What’s the big deal in attaching a CV photo?
When it comes hiring and recruitment and making a positive impression, candidates are often faced with the challenge of creating the perfect curriculum vitae (CV) or resume that conforms with local norms. How CV formats actually are layed out varies from country to country. For instance, a headshot with your CV is prohibited in the United States, but it still may be required in parts of Europe. If you want to land a job, one point of debate is the CV photo. Some employers prefer to see a simple headshot of a candidate. But is it a relevant metric when searching for talent?
There are pros and cons for adding your photo:
-It adheres to certain CV requirements (shows you pay attention)
You want to make a good impression. If the employer states they prefer CV photos and a candidate doesn’t include one....it looks like they don’t pay attention to detail.
-Hiring managers are humans and thus are drawn to images.
We’re visual creatures. The popularity of social media, like Instagram and Tik Tok, prove that. Hiring managers would be naturally drawn to candidates who use photos or videos for their CVs. If a candidate adds a photo it may prove advantageous in getting an interview invitation.
-An unprofessional photo gives the wrong impression
A candidate may make a bad impression with the type or quality of photo they use. Professional headshots should be the norm. However some candidates may include a photo that is highly-pixelated, blurry, or decades-old. These photos don’t give an accurate picture of the candidate. Again, it may show to a recruiter or human resources manager that the candidate doesn’t make good judgement calls.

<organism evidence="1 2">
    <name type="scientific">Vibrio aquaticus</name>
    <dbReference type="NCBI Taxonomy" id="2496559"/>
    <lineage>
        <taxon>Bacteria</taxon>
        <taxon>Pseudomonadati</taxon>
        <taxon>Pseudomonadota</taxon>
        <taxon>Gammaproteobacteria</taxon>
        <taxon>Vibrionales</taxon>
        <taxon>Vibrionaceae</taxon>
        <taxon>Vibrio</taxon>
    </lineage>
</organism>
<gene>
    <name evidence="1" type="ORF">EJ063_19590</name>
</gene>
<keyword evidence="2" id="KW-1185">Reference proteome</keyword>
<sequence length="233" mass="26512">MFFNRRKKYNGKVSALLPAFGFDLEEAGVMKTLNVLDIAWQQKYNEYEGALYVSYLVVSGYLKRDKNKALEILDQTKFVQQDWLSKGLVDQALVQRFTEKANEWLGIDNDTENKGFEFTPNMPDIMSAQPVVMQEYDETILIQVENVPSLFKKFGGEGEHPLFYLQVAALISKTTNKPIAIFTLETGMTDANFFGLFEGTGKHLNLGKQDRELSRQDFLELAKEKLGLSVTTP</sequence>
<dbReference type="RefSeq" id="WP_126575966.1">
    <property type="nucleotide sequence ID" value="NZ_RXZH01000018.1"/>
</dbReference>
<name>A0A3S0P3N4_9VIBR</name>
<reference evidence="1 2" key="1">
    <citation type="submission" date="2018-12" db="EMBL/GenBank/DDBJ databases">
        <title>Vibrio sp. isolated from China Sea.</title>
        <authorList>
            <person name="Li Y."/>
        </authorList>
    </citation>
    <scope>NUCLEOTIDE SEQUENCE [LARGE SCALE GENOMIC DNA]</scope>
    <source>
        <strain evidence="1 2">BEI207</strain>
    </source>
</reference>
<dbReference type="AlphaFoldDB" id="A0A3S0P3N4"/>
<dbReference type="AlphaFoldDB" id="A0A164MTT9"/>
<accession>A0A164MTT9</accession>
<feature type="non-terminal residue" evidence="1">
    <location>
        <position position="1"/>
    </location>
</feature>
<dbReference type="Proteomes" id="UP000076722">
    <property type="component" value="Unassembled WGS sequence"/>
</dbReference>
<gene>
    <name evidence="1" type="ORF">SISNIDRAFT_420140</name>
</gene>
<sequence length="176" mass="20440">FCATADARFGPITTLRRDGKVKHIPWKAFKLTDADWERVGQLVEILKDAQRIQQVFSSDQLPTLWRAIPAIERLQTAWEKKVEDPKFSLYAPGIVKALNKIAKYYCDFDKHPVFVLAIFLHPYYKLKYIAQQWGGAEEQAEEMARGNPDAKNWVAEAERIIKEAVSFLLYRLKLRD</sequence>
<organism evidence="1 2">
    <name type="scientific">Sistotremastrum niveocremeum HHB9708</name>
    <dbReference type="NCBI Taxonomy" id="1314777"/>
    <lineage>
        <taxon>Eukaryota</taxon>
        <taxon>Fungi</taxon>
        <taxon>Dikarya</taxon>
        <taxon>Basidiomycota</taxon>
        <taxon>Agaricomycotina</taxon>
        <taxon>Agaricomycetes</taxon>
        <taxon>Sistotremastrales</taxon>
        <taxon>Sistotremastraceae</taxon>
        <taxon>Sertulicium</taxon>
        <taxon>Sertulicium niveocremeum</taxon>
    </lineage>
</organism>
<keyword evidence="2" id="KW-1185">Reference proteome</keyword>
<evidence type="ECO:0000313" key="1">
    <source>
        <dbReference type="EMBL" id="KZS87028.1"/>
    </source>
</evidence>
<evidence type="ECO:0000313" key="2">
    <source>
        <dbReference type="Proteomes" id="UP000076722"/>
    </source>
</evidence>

We live in a world where people judge people by their appearance, their skin color, ethnicity, gender, and other irrelevant metrics. Often hidden biases are a big culprit in why certain people are chosen for certain jobs than others. A candidate photo may increase the likelihood of a bias-based decision.
But the debate around the CV photo has changed, largely due to the increasing usage of online job platforms. Xing, LinkedIn, and other platforms host profiles from around the world. Their CV is accessible to nearly anyone who comes across their profile. These platforms require a headshot or profile picture. Users may alter the privacy settings to alter who sees their photo. For instance, the public may not be able to view the photo, but connections or connections of connections may be able to.
People are increasingly comfortable with sharing photos from their personal lives on platforms like Instagram, Tik Tok, and Facebook. Attaching a professional headshot to a CV doesn’t seem like a big stretch. In fact, college students and other job seekers are coached to “clean up” their online presence by going through and deactivating old accounts, privatizing personal photos, deleting controversial Tweets, etc.
It’s common practice---though not necessarily formalized---to Google a candidate’s name. Horror stories told by hiring managers and recruiters should be warning to candidates to keep their online presence professional.
So, is including a photo the right decision?
If you’re applying to a country that doesn’t have clear-cut requirements a few alternatives may exist. If a vacancy states that a photo is not required, but a candidate thinks a photo strengthens the application, then a CV photo may be an advantage. In the creative industries, this may be a plus.
If a candidate is not comfortable, another strategy is to not submit a photo, but send links to their LinkedIn or their personal website. Another idea for candidates may be to submit a candidate video, showcasing why you’re a great fit for the job by stating your experience and qualifications.
For CV photos, remember it must be a businesslike portrait. Photos show only the head and shoulders on a neutral background. Conservative dress is usually encouraged.
The CV photo debate may continue, but there are strategies for candidates and hiring managers to navigate around the comfort and requirement level of employers and employees.